An exhibition of illustrations by 10 young Beirutis explored differing perceptions of the city at Park Tower Gallery in Sanayeh
Illustrator Jad Abou Zeki sees Beirut as a damsel in distress. Vulnerable and beautiful, terrorised by villains and monsters, she is perpetually waiting to be rescued by a hero and live happily ever after. Zeki captures these sentiments with black humour in a simple illustration. In the foreground are two militiamen, one sitting in a chair, smoking an argileh, with his gun propped up beside him, the other threatening him with an automatic rifle. In the background, piles of rubbish and a curl of razor wire mar the view of cranes and concrete high rises, while a huge dragon-like creature to the right of the image has crushed a car beneath its tail.
Zeki is one of 10 artists whose vision of the city was exhibited at Park Tower Gallery in Sanayeh from October 30 to November 6, as part of an exhibition entitled Beirut Is… Young illustrators were invited to share their own ending to that sentence in visual form, creating a series of diverse and entertaining postcards dreamt up over the course of four months.
Architect Antoine Soued looked at images of Beirut on Google for inspiration. “For Google, Beirut has a stunning view from the sea which I never saw,” he wrote, “awesome parties to which I never went, and beautiful women which I never encountered in my day to day life.” Instead of perpetuating this mythical virtual reality version of the city, he chose to sketch Karantina, where old factories and apartment blocks stand beside crowded car parks, a few leafy trees and the huts of the fishermen who still work from the old port.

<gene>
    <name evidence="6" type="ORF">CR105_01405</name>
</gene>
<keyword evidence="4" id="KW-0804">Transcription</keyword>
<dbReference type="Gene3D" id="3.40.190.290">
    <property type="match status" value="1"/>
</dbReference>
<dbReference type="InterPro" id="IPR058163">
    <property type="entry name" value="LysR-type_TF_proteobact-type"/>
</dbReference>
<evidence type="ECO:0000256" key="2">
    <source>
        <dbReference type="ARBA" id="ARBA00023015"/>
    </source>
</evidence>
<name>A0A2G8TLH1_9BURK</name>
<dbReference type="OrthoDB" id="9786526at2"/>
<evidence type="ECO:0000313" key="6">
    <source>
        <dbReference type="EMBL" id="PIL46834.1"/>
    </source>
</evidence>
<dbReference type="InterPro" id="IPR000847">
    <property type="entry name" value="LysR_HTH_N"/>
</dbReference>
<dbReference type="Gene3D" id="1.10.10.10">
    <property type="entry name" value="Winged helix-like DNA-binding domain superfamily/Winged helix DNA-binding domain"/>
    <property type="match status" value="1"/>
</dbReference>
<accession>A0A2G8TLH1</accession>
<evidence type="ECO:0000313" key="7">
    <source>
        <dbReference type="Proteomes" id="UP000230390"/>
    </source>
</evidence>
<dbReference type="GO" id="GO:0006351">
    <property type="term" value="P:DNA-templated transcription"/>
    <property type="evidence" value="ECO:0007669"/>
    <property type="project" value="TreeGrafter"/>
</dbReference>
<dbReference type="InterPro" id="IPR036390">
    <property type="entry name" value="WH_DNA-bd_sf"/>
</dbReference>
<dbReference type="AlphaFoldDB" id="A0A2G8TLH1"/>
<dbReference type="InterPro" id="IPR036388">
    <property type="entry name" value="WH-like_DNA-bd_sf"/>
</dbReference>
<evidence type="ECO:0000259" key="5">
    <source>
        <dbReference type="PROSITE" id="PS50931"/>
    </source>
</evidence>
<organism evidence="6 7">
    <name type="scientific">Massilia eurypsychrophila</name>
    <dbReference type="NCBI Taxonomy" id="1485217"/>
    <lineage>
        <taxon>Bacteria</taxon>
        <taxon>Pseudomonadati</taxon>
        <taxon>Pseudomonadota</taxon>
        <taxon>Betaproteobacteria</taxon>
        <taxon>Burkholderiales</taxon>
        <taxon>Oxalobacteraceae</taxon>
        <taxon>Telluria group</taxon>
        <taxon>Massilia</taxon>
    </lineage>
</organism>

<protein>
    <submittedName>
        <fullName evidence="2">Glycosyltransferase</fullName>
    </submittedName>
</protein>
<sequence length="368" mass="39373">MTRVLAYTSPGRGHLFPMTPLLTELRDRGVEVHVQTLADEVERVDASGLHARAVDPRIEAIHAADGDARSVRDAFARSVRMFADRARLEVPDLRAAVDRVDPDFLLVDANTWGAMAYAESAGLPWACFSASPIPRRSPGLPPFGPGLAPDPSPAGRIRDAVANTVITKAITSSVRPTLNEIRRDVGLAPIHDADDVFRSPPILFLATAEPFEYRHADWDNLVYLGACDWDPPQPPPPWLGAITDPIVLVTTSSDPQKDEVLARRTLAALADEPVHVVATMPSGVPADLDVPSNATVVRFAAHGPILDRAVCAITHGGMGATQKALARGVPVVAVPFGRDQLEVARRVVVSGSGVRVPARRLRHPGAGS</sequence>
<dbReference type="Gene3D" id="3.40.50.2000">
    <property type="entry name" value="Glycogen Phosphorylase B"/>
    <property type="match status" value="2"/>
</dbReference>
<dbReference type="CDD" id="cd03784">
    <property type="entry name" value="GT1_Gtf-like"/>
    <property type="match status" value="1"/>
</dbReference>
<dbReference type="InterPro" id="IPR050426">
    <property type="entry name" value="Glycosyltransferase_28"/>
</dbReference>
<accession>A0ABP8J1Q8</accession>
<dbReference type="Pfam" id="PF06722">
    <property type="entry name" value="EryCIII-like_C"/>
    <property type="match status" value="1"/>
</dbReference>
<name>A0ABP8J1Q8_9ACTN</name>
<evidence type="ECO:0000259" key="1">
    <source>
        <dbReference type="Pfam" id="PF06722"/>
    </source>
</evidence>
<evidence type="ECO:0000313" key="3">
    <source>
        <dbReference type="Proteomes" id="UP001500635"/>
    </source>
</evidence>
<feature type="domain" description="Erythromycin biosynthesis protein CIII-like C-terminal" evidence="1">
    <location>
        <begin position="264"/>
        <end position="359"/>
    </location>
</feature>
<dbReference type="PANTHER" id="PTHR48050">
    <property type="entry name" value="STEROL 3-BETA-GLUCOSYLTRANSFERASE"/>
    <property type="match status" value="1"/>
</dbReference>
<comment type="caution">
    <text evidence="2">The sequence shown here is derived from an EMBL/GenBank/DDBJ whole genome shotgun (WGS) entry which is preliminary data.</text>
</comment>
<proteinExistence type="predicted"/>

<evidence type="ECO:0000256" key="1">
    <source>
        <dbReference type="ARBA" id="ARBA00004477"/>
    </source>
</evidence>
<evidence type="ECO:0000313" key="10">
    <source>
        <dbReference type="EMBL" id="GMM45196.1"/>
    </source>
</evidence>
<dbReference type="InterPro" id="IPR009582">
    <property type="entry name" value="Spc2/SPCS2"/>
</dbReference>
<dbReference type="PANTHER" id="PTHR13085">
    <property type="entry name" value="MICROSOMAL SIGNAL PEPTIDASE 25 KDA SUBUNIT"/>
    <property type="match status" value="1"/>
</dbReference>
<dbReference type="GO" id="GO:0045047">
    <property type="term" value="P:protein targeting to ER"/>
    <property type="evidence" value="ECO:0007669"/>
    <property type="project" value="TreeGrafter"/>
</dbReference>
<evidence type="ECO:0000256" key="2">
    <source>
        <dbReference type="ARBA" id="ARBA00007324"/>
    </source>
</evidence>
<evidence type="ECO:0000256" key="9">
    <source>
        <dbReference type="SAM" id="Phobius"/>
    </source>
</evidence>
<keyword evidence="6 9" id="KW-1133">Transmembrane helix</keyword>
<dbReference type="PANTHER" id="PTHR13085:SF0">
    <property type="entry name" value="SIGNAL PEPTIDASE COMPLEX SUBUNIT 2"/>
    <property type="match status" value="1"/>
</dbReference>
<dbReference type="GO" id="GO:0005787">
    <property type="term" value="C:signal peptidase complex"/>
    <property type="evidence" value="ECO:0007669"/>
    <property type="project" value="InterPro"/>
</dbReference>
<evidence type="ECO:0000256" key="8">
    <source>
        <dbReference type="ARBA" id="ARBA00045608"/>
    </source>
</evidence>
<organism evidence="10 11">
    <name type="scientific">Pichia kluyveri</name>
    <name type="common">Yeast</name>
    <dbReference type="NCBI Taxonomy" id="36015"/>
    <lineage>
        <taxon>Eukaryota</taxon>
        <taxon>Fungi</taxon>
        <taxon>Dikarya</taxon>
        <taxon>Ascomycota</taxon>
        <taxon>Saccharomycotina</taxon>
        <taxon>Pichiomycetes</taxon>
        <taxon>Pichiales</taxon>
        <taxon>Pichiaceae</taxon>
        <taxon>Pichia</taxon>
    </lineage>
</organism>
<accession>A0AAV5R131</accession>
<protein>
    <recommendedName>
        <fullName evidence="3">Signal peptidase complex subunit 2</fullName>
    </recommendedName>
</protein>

For graphic designer Danny Khoury, Beirut is an illusion, a city of contradictions. He reimagines the latin characters that spell out Beirut as oddly shaped apartment blocks, with curving walls and roof gardens. Photographer and cameraman Filip Cicil, meanwhile, sees Beirut as a lonely soldier, ready to defend people of all sects.
Taking things in a more surreal direction, illustrator Hachem Reslan envisages Beirut as an acid trip, while designer and illustrator Imad Gebrayel explores how Beirut is exoticized, bringing together binary oppositions such as sex and religion, or nightlife and extremism to create bizarre, colourful tableaux.
With simple, wavering lines, illustration student Mohamad Kraytem shows why Beirut is weird. His work explores how new buildings are replacing the city’s historic old houses. Meanwhile, graphic design student Ohan Ohanian draws a humorous portrait of Beirut as a post-apocalyptic zombie land. He places characters inspired by eccentric people he met cycling around the city against a backdrop of Beirut’s old buildings, transforming them into undead caricatures.
One of only two artists to use colour, Shannon Kanounji imagines Beirut as fenjan kahwa — a cup of coffee. She uses the dregs of the drink in her work, capturing all the essential elements of her Beirut — buildings, cars, cranes and electric cables.
Finally, for animator Tiffany Moujaes, Beirut is a whole universe. She employs a pattern of circular fractals to show how the city appears the same from day to day but is always changing. Each carries a separate part of the city, its own island, but ultimately they are all connected, just like the illustrations in this playful exhibition.